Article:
Citation: Belcher, B. M., Rasmussen, K. E., Kemshaw, M. R., & Zornes, D. A. (2016). Defining and assessing research quality in a transdisciplinary context. Research Evaluation, 25(1), 1-17. https://doi.org/10.1093/reseval/rvv025
Research increasingly seeks both to generate knowledge and to contribute to real-world solutions, with strong emphasis on context and social engagement. As boundaries between disciplines are crossed, and as research engages more with stakeholders in complex systems, traditional academic definitions and criteria of research quality are no longer sufficient—there is a need for a parallel evolution of principles and criteria to define and evaluate research quality in a transdisciplinary research (TDR) context. We conducted a systematic review to help answer the question: What are appropriate principles and criteria for defining and assessing TDR quality? Articles were selected and reviewed seeking: arguments for or against expanding definitions of research quality, purposes for research quality evaluation, proposed principles of research quality, proposed criteria for research quality assessment, proposed indicators and measures of research quality, and proposed processes for evaluating TDR. We used the information from the review and our own experience in two research organizations that employ TDR approaches to develop a prototype TDR quality assessment framework, organized as an evaluation rubric. We provide an overview of the relevant literature and summarize the main aspects of TDR quality identified there. Four main principles emerge: relevance, including social significance and applicability; credibility, including criteria of integration and reflexivity, added to traditional criteria of scientific rigor; legitimacy, including criteria of inclusion and fair representation of stakeholder interests, and; effectiveness, with criteria that assess actual or potential contributions to problem solving and social change.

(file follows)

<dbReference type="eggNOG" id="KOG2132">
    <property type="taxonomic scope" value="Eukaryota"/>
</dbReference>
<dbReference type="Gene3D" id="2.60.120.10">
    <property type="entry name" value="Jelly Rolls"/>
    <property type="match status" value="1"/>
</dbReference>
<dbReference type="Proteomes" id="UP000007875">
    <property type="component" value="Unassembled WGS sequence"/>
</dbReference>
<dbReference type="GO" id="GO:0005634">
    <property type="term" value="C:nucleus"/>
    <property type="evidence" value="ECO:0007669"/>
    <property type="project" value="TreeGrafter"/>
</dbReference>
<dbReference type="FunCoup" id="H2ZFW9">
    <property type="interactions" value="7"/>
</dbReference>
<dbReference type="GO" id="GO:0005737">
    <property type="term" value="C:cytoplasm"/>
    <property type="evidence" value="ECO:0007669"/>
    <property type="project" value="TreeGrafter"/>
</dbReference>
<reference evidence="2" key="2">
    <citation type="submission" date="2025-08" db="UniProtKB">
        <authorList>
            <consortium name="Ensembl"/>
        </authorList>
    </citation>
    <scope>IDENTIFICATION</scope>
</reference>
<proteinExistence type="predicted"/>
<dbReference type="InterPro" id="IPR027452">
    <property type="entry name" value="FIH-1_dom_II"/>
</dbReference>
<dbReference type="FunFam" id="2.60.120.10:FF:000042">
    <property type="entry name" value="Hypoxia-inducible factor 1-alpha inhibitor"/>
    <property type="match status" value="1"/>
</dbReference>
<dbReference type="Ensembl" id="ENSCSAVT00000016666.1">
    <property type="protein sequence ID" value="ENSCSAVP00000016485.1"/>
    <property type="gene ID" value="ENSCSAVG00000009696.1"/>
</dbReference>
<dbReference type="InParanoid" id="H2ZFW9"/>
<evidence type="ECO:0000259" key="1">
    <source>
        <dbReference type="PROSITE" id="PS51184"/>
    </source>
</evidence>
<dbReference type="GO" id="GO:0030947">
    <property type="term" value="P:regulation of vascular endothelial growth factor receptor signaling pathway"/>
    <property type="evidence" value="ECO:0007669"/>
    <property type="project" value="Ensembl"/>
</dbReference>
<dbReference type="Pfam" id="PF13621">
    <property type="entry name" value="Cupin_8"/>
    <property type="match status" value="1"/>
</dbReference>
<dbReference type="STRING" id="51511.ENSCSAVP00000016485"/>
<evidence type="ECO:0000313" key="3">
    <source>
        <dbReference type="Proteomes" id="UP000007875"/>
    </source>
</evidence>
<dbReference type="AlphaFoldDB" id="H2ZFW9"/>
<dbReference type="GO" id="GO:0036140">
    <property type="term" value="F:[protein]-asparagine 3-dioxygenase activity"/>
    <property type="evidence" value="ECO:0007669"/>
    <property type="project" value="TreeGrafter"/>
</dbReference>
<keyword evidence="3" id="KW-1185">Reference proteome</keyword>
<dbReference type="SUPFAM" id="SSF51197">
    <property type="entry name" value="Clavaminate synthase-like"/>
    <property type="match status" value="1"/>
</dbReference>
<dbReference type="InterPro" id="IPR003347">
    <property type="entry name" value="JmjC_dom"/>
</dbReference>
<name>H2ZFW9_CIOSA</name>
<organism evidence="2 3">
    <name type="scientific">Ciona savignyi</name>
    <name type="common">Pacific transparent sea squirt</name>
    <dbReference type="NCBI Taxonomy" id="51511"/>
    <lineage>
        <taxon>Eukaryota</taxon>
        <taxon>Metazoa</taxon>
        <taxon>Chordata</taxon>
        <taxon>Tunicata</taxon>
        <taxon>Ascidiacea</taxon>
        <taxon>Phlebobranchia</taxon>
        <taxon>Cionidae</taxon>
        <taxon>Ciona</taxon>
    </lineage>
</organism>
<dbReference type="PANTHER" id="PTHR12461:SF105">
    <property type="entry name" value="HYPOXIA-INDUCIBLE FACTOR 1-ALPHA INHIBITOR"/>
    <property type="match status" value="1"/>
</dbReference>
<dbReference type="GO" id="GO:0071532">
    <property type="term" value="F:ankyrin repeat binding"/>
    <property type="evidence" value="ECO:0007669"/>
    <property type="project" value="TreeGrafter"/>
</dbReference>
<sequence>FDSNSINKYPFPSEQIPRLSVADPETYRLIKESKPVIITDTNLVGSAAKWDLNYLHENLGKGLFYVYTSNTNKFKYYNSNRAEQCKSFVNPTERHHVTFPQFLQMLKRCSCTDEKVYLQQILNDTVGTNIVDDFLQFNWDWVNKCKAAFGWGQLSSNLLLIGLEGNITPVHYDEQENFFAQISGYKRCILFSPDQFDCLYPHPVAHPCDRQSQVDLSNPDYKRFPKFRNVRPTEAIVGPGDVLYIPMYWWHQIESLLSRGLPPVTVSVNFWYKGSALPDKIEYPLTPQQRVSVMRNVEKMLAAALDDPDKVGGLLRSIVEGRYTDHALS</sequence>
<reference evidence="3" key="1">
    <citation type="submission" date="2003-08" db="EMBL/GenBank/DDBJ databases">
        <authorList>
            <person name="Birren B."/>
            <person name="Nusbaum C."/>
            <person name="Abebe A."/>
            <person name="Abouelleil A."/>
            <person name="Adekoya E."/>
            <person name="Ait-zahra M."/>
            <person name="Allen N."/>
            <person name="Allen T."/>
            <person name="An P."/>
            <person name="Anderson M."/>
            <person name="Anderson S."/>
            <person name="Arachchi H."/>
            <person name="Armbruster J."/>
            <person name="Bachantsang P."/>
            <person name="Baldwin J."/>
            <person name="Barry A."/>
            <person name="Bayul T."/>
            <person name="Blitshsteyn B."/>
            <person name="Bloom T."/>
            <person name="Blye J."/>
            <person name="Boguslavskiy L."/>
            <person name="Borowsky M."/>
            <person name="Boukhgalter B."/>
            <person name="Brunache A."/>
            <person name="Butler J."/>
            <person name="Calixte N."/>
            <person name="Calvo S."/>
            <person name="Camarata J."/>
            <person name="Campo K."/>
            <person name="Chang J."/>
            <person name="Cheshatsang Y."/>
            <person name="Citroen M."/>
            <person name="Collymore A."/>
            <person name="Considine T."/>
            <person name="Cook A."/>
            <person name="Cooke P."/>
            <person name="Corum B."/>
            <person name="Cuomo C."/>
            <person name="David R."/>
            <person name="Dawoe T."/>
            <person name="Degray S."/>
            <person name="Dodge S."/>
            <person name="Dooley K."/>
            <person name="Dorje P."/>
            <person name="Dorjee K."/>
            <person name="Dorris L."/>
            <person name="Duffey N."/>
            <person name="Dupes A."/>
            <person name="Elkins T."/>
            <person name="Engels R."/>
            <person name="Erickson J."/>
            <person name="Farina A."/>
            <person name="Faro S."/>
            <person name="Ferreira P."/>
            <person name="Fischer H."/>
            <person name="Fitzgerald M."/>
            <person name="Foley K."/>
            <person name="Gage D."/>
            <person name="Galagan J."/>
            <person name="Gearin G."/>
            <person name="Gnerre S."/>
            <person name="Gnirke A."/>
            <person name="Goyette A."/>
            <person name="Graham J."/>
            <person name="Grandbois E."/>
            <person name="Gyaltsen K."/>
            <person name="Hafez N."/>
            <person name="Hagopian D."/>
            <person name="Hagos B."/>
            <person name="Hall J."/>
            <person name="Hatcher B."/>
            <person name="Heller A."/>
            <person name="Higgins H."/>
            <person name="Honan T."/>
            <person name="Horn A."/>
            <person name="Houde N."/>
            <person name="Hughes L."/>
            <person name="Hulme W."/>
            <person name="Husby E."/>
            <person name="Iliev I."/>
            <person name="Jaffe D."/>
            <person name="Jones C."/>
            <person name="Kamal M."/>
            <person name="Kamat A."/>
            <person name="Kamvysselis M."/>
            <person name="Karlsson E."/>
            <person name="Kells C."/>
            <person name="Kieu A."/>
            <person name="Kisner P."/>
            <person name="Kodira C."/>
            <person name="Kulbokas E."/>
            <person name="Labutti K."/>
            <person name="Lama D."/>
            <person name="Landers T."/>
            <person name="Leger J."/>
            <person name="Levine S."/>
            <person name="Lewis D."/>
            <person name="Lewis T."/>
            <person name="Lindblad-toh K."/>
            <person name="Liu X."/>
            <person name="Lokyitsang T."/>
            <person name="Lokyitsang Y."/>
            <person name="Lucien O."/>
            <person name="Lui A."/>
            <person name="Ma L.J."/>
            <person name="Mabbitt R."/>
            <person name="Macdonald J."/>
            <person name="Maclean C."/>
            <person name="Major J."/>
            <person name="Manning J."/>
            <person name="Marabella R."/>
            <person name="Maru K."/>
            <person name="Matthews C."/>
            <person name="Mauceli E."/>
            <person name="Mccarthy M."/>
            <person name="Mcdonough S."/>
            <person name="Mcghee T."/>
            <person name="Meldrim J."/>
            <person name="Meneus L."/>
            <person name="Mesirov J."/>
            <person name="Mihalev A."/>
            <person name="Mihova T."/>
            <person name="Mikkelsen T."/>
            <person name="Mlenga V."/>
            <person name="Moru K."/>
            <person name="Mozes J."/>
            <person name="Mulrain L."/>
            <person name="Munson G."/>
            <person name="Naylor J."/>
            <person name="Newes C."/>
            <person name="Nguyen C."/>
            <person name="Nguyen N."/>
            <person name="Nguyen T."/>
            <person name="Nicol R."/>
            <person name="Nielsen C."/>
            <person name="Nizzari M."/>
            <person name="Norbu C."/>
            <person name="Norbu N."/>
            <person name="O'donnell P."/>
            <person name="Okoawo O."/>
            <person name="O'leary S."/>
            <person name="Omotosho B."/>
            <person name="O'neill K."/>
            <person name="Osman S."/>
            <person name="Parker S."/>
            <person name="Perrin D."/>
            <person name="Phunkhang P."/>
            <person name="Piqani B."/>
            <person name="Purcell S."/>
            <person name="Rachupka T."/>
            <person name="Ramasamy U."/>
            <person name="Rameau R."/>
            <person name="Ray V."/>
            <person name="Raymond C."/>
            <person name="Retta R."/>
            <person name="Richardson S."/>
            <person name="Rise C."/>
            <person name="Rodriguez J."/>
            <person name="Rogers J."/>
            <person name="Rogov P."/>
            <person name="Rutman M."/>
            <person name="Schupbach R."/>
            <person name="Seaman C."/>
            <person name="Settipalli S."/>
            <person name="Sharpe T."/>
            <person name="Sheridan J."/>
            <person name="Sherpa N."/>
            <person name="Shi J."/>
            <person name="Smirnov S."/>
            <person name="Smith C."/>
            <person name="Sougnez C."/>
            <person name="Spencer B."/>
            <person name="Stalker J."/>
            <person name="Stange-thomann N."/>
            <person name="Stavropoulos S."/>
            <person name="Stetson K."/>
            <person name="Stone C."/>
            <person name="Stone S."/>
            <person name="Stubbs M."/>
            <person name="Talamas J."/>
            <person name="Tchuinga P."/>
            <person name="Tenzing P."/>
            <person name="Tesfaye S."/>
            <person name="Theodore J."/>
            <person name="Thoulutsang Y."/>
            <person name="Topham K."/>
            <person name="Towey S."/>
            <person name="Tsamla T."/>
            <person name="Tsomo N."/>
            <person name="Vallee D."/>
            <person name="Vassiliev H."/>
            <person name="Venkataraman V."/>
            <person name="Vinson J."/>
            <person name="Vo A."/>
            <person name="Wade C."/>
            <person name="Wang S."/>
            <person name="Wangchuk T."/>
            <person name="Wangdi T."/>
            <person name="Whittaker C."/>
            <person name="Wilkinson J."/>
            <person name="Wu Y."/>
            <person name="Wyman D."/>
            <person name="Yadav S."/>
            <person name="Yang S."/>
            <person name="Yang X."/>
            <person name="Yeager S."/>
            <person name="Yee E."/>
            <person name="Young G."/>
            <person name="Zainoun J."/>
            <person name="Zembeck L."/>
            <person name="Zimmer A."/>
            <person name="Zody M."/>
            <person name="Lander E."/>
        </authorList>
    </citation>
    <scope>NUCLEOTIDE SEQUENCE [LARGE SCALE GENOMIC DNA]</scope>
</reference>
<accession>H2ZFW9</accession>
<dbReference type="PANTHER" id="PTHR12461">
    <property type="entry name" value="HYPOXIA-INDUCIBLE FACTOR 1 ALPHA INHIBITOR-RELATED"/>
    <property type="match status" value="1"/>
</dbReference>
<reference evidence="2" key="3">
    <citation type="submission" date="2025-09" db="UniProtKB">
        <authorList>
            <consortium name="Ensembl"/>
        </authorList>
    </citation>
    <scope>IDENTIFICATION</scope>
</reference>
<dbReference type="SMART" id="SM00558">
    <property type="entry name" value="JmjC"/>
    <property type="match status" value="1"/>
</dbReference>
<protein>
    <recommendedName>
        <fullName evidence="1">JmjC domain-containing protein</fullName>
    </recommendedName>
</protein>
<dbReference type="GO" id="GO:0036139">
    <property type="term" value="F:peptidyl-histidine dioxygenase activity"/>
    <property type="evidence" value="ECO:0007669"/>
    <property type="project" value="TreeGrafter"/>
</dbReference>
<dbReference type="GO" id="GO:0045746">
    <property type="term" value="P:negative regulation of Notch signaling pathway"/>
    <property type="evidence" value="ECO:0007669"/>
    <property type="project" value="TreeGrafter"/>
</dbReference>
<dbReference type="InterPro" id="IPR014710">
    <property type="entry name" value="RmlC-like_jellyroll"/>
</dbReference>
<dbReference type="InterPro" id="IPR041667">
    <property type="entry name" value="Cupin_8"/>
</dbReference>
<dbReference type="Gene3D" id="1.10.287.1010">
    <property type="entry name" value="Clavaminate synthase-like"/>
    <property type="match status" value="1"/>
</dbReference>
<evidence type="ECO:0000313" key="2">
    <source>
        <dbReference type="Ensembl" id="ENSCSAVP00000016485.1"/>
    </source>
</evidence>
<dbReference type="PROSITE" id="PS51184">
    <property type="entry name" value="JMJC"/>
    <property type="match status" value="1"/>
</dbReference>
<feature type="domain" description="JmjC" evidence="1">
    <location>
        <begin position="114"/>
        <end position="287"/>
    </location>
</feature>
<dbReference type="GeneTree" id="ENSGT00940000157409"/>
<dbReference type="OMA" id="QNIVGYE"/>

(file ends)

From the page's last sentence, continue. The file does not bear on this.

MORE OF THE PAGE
Finding appropriate definitions and measures of research quality for transdisciplinary and applied natural resource management research: A systematic review protocol
Citation: Belcher, B. M., Rasmussen, K. E., Kemshaw, M. R., & Zornes, D. A. (2013). Finding appropriate definitions and measures of research quality for transdisciplinary and applied natural resource management research: a systematic review protocol. CIFOR Occasional Paper no.99. Center for International Forestry Research: Bogor, Indonesia.